An investigation into the effects of different housing and feeding systems on behaviour and milk production of dairy ewes in mid and late stages of lactation : a thesis presented in partial fulfilment of the requirements for the degree of Master of Science in Animal Science at Massey University, Manawatu, New Zealand
Comparisons of different New Zealand dairy sheep farm systems are currently lacking. The aim of this study was to evaluate the effects of different management systems on the behaviour and milk production of East Friesian cross-bred sheep at different stages of lactation. Two study groups were evaluated. In study group 1, a mob of 479 mixed-age, mid-lactation ewes were housed 24 h/day, and a separate mob of 473 mixed-age, mid-lactation ewes were managed in a hybrid system (housed between morning and afternoon milkings; grazed lucerne overnight). Both received a total mixed ration (TMR) indoors. In study group 2, a mob of 604 mixed-age, late-lactation ewes grazed pasture 24 h/day, and a separate mob of 452 mixed-age late-lactation ewes were in a hybrid system, grazing pasture overnight. For both study groups, individual milk yield, walking distance, lying time, ambient temperature, live weight, and body condition score (BCS) were recorded.--Shortened abstract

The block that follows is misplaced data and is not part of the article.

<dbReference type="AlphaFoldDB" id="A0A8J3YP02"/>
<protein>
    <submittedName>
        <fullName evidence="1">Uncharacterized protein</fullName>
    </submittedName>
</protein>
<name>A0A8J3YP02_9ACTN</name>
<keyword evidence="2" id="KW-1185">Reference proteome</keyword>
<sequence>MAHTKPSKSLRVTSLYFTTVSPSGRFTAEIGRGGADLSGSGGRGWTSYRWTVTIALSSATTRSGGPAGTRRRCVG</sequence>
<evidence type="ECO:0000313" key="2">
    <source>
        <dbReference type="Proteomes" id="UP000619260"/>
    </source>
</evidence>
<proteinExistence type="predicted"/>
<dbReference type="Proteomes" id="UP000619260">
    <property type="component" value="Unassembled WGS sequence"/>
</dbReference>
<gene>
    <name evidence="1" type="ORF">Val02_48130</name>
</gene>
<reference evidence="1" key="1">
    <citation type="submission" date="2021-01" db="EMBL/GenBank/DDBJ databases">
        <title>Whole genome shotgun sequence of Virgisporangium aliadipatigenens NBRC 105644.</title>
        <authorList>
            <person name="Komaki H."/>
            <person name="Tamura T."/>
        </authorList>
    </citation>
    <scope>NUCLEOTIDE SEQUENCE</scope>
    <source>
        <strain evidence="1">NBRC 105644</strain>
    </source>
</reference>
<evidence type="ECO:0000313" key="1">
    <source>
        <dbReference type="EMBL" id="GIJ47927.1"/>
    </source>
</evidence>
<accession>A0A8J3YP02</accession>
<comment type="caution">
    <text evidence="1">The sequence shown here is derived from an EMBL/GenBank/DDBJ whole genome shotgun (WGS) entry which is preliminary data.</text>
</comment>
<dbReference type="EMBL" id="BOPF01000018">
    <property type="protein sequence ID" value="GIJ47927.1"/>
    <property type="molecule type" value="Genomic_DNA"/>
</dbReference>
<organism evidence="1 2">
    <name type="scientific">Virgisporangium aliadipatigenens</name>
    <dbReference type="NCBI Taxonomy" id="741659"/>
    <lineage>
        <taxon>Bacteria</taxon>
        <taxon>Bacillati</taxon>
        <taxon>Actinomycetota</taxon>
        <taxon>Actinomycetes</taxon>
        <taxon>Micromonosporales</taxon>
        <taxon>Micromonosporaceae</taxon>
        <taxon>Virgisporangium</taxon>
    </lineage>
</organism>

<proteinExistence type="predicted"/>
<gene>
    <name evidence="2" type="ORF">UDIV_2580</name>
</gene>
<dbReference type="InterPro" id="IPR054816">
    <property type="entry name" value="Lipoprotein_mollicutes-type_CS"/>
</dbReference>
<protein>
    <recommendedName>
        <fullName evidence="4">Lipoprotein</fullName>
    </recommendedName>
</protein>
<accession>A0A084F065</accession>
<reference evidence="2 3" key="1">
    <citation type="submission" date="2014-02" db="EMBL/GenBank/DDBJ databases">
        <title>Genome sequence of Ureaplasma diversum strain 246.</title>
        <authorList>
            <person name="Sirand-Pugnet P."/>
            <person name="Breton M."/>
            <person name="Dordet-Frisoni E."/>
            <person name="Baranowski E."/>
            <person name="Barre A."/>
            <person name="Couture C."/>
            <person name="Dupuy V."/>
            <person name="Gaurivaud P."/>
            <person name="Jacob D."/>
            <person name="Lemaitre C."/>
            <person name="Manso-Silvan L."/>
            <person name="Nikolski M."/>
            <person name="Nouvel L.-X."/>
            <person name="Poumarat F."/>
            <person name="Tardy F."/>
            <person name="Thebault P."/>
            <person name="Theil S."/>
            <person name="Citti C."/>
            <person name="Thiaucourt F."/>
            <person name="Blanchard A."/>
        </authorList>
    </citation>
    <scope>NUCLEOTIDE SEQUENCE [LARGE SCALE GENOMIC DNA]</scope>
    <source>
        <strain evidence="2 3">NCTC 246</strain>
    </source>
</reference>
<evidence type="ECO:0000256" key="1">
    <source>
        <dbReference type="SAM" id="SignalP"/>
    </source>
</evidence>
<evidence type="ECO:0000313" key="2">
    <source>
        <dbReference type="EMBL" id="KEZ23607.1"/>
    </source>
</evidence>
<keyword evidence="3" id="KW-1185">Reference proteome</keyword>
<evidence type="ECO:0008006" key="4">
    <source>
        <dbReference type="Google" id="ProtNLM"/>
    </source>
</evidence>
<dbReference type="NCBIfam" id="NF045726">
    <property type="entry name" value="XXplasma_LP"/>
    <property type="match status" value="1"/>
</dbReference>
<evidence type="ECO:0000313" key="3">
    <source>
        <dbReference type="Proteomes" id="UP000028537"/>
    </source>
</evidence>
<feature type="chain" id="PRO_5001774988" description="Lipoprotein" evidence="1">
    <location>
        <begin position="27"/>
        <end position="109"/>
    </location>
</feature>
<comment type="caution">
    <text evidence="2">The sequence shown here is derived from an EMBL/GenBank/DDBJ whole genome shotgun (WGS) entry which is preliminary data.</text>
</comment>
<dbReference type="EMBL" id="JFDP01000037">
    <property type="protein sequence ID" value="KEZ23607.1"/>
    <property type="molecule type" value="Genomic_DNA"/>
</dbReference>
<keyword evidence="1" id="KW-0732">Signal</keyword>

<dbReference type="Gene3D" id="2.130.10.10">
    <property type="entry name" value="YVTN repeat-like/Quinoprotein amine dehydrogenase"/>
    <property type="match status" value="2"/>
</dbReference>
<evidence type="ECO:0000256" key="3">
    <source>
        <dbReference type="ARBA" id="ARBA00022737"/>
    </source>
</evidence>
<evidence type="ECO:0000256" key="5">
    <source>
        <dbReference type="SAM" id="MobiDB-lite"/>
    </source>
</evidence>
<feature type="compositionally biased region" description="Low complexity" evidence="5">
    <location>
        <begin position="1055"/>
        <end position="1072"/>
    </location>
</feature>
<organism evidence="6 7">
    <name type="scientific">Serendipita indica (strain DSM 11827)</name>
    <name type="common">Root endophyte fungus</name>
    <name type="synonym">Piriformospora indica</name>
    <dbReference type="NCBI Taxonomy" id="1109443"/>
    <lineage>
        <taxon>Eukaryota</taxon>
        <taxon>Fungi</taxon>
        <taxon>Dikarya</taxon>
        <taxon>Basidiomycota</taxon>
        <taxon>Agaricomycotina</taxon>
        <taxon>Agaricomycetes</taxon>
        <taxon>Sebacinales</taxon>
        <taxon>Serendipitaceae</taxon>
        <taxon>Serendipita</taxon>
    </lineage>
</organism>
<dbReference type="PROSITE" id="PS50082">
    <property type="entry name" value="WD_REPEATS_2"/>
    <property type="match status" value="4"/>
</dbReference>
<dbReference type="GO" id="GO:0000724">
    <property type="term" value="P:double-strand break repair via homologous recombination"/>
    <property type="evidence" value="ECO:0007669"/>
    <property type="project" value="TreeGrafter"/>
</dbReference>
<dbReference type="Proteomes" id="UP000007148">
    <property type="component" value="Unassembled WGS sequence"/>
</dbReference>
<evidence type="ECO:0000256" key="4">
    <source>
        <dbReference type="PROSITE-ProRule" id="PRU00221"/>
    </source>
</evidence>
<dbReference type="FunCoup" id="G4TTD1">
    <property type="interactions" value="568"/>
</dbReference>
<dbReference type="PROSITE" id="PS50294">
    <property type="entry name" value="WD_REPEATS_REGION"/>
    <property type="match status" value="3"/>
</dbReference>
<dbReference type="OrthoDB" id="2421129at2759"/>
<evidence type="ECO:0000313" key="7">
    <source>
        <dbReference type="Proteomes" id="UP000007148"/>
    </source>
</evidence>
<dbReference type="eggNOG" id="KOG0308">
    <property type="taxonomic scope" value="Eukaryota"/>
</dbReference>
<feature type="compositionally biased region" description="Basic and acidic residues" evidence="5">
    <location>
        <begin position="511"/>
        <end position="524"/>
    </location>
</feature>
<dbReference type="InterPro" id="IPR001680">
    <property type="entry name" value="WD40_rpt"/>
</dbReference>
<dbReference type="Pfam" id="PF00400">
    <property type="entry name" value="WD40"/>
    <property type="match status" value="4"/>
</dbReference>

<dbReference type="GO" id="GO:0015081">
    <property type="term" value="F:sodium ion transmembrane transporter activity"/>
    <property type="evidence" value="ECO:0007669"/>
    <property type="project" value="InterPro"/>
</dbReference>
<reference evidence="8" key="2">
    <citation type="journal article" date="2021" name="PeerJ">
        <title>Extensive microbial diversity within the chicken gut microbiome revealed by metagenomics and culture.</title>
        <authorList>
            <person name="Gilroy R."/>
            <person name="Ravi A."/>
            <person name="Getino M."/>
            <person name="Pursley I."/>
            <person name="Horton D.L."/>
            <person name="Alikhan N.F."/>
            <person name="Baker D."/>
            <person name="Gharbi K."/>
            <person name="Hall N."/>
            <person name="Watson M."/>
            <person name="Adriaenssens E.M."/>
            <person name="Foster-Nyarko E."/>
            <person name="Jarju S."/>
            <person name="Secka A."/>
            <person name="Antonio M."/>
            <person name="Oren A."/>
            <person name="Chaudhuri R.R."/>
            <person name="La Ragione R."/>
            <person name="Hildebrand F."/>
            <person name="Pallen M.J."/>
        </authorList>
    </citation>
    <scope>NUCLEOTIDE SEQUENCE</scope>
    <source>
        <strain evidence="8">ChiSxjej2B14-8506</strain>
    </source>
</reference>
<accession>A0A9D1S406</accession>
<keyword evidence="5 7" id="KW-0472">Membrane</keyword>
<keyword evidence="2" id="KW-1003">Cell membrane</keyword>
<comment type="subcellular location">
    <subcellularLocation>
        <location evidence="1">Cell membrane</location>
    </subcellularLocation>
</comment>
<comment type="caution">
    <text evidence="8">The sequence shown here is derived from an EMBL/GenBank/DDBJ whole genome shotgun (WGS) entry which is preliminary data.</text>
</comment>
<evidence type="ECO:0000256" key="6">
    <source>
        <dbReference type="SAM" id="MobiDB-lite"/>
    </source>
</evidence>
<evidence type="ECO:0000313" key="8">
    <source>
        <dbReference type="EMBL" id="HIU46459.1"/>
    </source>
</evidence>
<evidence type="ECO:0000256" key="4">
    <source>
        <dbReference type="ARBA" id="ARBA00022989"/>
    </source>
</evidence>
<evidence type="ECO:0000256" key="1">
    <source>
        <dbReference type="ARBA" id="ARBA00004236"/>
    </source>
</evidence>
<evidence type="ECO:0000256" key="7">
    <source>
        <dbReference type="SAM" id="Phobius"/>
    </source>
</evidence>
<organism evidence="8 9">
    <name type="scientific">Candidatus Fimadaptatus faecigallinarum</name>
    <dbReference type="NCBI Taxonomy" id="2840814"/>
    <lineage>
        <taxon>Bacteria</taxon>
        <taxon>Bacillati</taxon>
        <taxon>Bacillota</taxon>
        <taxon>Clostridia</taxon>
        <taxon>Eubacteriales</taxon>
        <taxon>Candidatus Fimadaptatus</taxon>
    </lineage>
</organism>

The following have been removed for copyright reasons, but may be accessed via their source listed in the references:
Figures 1.1 p. 9 (=Fig 2, p. 2715), 1.2 p. 10 (=Fig A p. 86), 1.3 p. 15 (=Fig 2 p. 261), 1.4 p. 16 (=Fig 2 BCS p. 36), 1.6 p. 18 (=Fig 1 p. 1303), 1.10 p. 28 (=Fig 2 p. 1859) & Table 1.2 p. 11 (=Table 3 p. 1304).